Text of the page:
What is an inguinal hernia?
An inguinal (pronounced ING-win-ul) hernia is a bulge of tissue near the crease between your child’s belly (abdomen) and inner thigh.
Before they are born, it’s normal for babies to have a small, thin sac that holds their intestines in place. The sac is supposed to seal shut just before birth. Sometimes the sac does not seal shut, leaving a hole. Tissue can then slide into the sac and drop into a natural tunnel in the belly wall. The tissue can be either intestine or, in girls, an ovary. This is called an inguinal hernia.
In boys, sometimes fluid enters the opening in the sac. This is called a hydrocele.
If your child has a hernia, the tunnel in the belly wall and the hole in the sac were present when your baby was born (congenital). But you may not notice a bulge for several months or even years. If the sac did not close properly, tissue may bulge through at any age.
The main symptom of an inguinal hernia is a bulge or swelling that you can see under your child’s skin. The bulge is near the crease between your child’s belly and inner thigh. In boys, the swelling can extend down into the scrotum. In girls, it may extend to the labia.
Many children with a hernia seem to be comfortable and act normally. Other children are fussy or complain of pain with exercise. If the bulge comes on suddenly, your child may become cranky, cry out in pain or not want to eat.
Symptoms may depend on the type of hernia:
- With a reducible hernia, the bulge may show up only when your child cries, coughs, strains, runs or stands. These actions create more pressure in your child’s belly. When your child is relaxed or resting, the hernia may seem to hide (retract).
- If your child has an incarcerated hernia, the bulge is present all the time. Your child will probably have pain. They may vomit, and the bulge may feel hard. (An incarcerated hernia is an emergency, and your child will need surgery right away.)
Diagnosing an Inguinal Hernia
The doctor will review your child’s medical history and do a careful physical exam. It is very rare that any testing or imaging is needed to diagnose an inguinal hernia.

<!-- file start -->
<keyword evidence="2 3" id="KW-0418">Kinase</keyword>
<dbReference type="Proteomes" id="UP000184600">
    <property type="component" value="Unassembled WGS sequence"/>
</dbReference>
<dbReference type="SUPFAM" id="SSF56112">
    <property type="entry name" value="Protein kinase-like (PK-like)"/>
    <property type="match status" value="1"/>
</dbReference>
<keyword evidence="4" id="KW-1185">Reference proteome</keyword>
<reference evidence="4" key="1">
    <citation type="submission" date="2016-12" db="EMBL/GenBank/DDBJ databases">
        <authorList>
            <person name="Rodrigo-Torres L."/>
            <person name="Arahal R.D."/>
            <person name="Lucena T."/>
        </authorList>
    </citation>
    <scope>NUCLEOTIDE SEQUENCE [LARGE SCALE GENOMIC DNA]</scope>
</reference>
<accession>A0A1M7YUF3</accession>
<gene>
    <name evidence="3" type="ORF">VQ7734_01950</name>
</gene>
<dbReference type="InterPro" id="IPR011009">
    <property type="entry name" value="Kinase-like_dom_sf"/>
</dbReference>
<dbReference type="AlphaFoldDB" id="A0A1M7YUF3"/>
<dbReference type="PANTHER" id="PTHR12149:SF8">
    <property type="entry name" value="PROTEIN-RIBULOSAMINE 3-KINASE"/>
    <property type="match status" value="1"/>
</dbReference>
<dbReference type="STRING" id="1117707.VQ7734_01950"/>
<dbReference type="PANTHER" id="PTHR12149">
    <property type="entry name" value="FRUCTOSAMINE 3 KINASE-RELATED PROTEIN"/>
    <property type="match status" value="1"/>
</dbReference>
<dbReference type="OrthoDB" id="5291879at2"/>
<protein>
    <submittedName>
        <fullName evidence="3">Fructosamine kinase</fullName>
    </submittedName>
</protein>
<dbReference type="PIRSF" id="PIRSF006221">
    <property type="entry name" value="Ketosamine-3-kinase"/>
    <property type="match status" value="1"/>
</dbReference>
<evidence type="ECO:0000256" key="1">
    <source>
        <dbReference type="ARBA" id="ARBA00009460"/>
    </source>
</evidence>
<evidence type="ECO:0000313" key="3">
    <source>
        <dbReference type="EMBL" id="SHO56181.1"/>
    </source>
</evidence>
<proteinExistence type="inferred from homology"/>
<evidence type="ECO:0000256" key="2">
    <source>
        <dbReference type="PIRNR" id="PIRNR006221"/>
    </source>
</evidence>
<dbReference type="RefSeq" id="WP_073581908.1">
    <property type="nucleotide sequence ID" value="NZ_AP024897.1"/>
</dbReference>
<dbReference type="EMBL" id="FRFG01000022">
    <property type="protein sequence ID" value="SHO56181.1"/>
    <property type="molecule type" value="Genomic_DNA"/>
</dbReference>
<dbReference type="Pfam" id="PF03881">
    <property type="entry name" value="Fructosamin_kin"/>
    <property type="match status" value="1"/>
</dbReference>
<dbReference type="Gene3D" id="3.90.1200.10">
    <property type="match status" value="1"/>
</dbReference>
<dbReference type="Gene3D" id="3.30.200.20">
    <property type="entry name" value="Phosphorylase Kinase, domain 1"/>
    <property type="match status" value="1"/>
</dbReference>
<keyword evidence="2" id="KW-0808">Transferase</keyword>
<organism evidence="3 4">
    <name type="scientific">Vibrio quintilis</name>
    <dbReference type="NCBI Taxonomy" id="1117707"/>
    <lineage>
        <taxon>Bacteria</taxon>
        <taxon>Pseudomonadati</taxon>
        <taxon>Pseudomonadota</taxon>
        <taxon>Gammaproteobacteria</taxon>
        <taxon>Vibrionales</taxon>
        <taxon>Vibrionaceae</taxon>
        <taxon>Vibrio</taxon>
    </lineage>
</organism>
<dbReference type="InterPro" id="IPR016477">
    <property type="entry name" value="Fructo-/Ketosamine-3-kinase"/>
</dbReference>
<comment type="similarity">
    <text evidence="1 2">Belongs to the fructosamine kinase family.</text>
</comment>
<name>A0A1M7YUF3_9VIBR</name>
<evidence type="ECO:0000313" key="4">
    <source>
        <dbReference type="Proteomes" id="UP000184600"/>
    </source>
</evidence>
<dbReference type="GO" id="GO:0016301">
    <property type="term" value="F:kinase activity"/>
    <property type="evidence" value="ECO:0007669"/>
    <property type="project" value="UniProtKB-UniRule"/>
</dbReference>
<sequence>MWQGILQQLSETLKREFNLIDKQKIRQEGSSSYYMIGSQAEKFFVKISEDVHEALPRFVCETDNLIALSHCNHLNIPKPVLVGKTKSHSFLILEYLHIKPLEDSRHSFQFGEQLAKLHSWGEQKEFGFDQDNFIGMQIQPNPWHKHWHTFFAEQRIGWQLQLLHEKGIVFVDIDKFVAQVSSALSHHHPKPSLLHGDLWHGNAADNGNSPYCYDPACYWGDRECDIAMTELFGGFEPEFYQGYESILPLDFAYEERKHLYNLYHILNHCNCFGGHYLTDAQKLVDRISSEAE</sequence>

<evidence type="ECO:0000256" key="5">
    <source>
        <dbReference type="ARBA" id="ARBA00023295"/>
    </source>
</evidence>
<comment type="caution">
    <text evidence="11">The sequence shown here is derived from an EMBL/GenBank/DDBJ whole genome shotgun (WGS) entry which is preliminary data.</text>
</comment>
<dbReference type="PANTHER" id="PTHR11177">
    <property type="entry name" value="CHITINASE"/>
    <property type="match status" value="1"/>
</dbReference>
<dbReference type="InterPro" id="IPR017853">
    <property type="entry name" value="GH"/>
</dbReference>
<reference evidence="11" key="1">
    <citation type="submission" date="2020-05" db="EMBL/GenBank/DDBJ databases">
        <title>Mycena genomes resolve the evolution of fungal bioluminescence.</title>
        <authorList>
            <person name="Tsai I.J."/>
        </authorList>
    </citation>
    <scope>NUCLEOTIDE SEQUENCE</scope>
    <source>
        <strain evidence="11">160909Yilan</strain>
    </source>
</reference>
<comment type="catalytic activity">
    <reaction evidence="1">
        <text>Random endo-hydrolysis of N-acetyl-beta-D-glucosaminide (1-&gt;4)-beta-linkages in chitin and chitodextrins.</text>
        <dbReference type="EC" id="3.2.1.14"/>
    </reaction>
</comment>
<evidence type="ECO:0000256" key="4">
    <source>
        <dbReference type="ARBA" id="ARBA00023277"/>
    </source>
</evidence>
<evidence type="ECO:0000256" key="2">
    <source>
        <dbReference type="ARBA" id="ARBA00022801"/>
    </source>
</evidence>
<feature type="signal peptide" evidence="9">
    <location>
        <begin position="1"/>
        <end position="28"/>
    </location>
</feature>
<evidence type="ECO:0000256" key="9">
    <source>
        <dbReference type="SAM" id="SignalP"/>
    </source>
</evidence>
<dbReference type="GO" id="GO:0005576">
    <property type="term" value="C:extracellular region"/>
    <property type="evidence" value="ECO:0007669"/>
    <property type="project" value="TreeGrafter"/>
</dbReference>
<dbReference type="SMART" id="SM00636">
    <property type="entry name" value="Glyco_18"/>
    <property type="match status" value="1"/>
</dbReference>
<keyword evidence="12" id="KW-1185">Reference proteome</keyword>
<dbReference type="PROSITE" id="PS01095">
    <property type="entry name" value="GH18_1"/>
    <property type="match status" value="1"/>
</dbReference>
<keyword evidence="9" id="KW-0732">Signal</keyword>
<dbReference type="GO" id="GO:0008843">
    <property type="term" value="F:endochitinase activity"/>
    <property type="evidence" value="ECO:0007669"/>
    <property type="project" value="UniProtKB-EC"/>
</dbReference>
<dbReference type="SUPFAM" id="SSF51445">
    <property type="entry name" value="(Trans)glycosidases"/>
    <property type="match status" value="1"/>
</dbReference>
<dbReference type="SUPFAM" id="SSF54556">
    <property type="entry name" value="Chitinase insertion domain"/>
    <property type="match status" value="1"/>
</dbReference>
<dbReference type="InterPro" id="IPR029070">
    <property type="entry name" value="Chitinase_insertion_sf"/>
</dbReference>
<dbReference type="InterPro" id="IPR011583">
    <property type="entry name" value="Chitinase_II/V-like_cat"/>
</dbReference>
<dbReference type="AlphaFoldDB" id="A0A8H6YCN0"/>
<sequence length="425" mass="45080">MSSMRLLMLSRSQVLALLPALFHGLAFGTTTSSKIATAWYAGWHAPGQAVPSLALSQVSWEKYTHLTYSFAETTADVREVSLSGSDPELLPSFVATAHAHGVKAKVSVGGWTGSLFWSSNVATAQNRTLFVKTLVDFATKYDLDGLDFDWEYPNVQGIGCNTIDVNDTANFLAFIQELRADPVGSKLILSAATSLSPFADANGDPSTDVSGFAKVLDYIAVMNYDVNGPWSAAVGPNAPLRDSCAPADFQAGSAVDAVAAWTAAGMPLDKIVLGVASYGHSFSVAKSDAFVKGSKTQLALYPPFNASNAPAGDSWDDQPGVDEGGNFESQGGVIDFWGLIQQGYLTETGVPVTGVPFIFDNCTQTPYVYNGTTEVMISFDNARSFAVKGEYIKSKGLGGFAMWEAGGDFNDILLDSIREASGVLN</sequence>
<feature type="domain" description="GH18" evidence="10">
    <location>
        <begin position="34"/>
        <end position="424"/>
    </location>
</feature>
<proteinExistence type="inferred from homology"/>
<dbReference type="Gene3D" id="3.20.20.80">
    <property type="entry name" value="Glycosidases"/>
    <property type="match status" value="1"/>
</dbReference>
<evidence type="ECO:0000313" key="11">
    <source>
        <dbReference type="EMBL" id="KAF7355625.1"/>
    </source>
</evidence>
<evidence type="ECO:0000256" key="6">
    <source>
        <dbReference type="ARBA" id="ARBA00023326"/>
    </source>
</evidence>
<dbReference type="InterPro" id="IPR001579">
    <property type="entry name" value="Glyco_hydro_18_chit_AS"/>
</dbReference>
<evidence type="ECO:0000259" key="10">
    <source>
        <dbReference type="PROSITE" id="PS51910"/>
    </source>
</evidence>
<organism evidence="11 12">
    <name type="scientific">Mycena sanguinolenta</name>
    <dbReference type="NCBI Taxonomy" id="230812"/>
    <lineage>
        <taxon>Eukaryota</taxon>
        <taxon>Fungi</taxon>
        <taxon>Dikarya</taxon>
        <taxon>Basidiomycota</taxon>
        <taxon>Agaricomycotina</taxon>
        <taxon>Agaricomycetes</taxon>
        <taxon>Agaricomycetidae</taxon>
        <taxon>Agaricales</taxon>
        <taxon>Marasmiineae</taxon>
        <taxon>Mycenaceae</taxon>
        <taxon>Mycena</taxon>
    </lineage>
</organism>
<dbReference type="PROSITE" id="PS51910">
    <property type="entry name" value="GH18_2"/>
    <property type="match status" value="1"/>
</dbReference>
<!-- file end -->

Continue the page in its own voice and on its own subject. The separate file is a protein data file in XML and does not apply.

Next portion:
Most hernias occur on the right side. But inguinal hernias can occur on the left side or on both sides at the same time. The doctor will check both sides on your child.
Your child’s doctor will examine your child’s belly and the area between the belly and the inner thigh. In boys, the doctor will most likely examine the scrotum to feel for a hernia.
The doctor will check to see if the bulge gets bigger when your child is crying, coughing or straining, or if it is present all the time. This can help you and your child’s doctor decide on the timing of treatment.
Treating an Inguinal Hernia
An inguinal hernia, whether it comes and goes or is always present, will not go away if left alone. Even those that seem to go away can come back again and get bigger when your child cries, coughs, runs or strains during a bowel movement. This can be uncomfortable.
The first step in treating an inguinal hernia is to try to gently press the bulging tissue back through the tunnel in the belly. This is called reducing the hernia. If the doctor is able to do this (your child has a reducible hernia), we recommend your child have surgery soon, probably within a few weeks, to close the hole so the hernia doesn’t return.
If the doctor is not able to press the bulging tissue back where it belongs, your child will need surgery right away. This is an emergency because it means the tissue is trapped (your child has an incarcerated hernia). The tissue is not getting the blood and oxygen it needs to survive.
If your child has hernias on both sides (or if the surgeon suspects your child might), the surgeon will talk with you about the options for evaluation and treatment.
At the time of surgery, we will give your child medicine (general anesthesia) to make them sleep without pain. During the surgery for inguinal hernia, your child’s surgeon makes a very small cut (incision) on the lower belly. The surgeon gently pushes any bulging tissue back into the belly. Then the surgeon sews shut the sac that poked through the tunnel in the belly.
In girls, the surgeon then sews shut the tunnel in the belly. In boys, the surgeon leaves the tunnel, which goes between the belly and the scrotum. They leave it because blood vessels for the testicles and tubes that carry sperm (vas) travel through the tunnel. The tunnel isn’t a problem; the hernia is fixed simply by closing the sac that poked through.
Finally, the surgeon will close the incision in your child’s skin.
The surgery takes about 30 to 45 minutes. Your child will be in the recovery room for 30 minutes to an hour.
Most often, your child can go home the same day as the surgery. Premature babies who have the surgery may need to stay overnight in the hospital so we can carefully watch them.
After you get home, you’ll need to keep your child’s cut (incision) clean and dry until it heals. The surgery team will teach you how to care for the incision. We will also give your child pain medicine to make them comfortable.
You will be given phone numbers so you can reach hospital staff. You can call day or night with any concerns.
A surgery clinic nurse will call you 5 to 7 days after surgery for a phone follow-up. If all is well, you don’t need to return to the clinic. If you or the nurse has any concerns about your child’s healing, we will set up a visit for you.